• Re:Grin (Score:4, Insightful)

    by ckaminski (82854) <ckaminski@poboCOWx.com minus herbivore> on Wednesday November 07, 2012 @07:57PM (#41913705) Homepage
    Everyone seems to forget that the GPL wasn't created for DEVELOPER freedom, but for end-user freedom.

    Dummies. :-P
  • Re:Grin (Score:2, Insightful)

    by gr8_phk (621180) on Wednesday November 07, 2012 @08:38PM (#41914081)

    With BSD software, not only are you giving away the source code, but you are giving it away with even fewer restrictions than with GPL.

    Yeah, but someone who forks it may not offer source to other people. Now you've got a fork out there that offers less freedom than the original. You can argue that "the original is still there" but that's an assumption - presumably a closed source commercial version might become more polished and more popular. Perhaps the original maintainer dies (oh wait, that is a certainty) and the only one actually distributing it is the commercial version that doesn't come with source. GPL protects the freedom of all users of the software, not just subsequent developers. And don't get confused, it's not the BSD license that offers source to subsequent users of a fork - it's the developers of the fork that often do that, but they don't have to.

    The freedom to deny someone the same freedom that you enjoy is... odd.

  • Re:Grin (Score:2, Insightful)

    by caseih (160668) on Wednesday November 07, 2012 @10:42PM (#41915067)

    Common misconceptions at best, blatant lies and FUD at worse. Sounds like you don't understand the GPL or copyright law. If the code isn't yours you don't have any freedom at all to build a business model around it. Period. Except as granted by a license, including the GPL.

    What you are basically complaining about is that you can't take (steel) someone else's code and sell it when it's GPL, but you can with the BSD.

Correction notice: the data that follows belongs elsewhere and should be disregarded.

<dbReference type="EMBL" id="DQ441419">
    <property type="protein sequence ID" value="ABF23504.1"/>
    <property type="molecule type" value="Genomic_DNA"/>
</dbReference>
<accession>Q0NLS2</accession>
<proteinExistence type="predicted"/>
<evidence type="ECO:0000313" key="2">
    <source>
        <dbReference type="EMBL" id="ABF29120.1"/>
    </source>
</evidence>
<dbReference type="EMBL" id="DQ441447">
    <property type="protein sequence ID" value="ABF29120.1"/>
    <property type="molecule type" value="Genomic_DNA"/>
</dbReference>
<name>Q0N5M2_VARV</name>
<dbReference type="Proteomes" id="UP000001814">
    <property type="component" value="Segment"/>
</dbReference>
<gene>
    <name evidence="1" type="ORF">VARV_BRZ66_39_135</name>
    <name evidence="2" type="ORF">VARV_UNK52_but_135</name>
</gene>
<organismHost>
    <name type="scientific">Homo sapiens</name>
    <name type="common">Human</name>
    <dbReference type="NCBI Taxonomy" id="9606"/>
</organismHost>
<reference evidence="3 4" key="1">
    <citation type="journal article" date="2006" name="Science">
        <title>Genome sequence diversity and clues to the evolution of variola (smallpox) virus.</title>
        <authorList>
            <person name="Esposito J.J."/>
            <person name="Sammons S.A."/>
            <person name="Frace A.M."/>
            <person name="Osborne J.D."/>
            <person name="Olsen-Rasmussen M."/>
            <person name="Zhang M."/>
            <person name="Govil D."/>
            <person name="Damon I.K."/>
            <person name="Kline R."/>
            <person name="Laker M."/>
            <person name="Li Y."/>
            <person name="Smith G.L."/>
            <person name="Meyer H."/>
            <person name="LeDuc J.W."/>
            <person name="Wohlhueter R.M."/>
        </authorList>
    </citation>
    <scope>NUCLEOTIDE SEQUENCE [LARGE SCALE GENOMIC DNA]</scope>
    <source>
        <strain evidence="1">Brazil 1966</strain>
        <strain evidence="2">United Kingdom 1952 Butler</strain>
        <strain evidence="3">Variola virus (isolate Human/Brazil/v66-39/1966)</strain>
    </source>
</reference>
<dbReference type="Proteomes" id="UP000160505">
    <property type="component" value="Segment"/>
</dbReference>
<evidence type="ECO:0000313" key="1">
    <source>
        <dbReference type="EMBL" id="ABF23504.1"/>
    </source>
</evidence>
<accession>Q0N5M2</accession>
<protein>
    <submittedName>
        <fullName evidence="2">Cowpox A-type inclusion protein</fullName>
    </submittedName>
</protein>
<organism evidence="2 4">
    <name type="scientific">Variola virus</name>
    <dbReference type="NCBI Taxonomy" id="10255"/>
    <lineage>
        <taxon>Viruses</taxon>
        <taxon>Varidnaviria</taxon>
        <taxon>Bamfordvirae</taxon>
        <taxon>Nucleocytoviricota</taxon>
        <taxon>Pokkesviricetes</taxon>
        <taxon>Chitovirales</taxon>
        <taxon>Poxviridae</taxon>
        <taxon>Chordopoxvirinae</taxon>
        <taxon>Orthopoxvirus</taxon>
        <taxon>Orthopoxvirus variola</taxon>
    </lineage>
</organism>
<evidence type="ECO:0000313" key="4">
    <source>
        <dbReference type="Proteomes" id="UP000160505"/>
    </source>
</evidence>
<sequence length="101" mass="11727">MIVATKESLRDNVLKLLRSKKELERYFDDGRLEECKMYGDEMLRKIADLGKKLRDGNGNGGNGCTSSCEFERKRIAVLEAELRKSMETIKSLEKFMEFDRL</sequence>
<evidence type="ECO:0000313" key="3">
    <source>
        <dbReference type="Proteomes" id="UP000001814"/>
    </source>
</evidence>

If I own the copyright on my own code, I can release it under the GPL *and* sell it as a proprietary, closed-source, product. So really from a business point of view the GPL is the best license to choose. It lets your code have a life of its own, and a community, but you can still sell a proprietary product on the code if you wish. You can license the code however you want since it's yours.

    Seems like most people's gripe with the GPL comes from the fact that they aren't free to do anything they want with it just because it was freely downloaded. If you don't like the GPL, write your own code. simple as that.

  • Re:Grin (Score:4, Insightful)

    by unixisc (2429386) on Thursday November 08, 2012 @04:41AM (#41916489)

    But you're not forced to give all of it away, as you effectively are with the GPL.

    Utterly false.

    You can license just part of your own code as GPL and release as much or as little as you want.

    You even still retain complete control of your code that you have previously released as GPL, so you can then take it and change it or use it in your closed software, or license it out for a price to someone, or release it as BSD.

    Yeah, but this right is denied downstream, ironically under the very copyleft clauses that claim to preserve the 'software freedom'.

    The BSD model has proven that you don't need to twist peoples arms

    GPL is not twisting anybody's arm. I challenge you to find a single example of a GPL project which has engaged in predatory patent trolling, deliberate compatibility breakage to harm competition, or format or protocol obfuscation to lock in customers. Things which some closed software companies engage in regularly is completely against the nature of open source development, but also open source makes it pretty hard for any of those techniques to be effective.

    Not saying it would never happen, but there is nothing about the GPL license that twists anybody's arm.

    Oh, you meant "you twisted my arm" as-in, "I want to use your code that you own the rights to, but under the terms I set. Waaahhh.". In that case, fuck you, that's copyright infringement and have fun destroying people's livelihood, hypocrite.

    It's not an issue of mere taking the code and changing the terms - let's say I took something that the GP had written and modified it, and then distribute the modified version, that's where the differences start. With GPL, I'm forced to release the source code of my modifications. With BSD, I don't have to - only the original BSD source code has to be given, but I still have the option of keeping the source code of my modifications to myself, even while distributing.

    GPL... Among many freedoms it takes away

    Stopped reading there. You're either a massive troll or a clueless friggin nincompoop.

    Read the 4 freedoms on the home page of the FSF. GPL violates every one of them.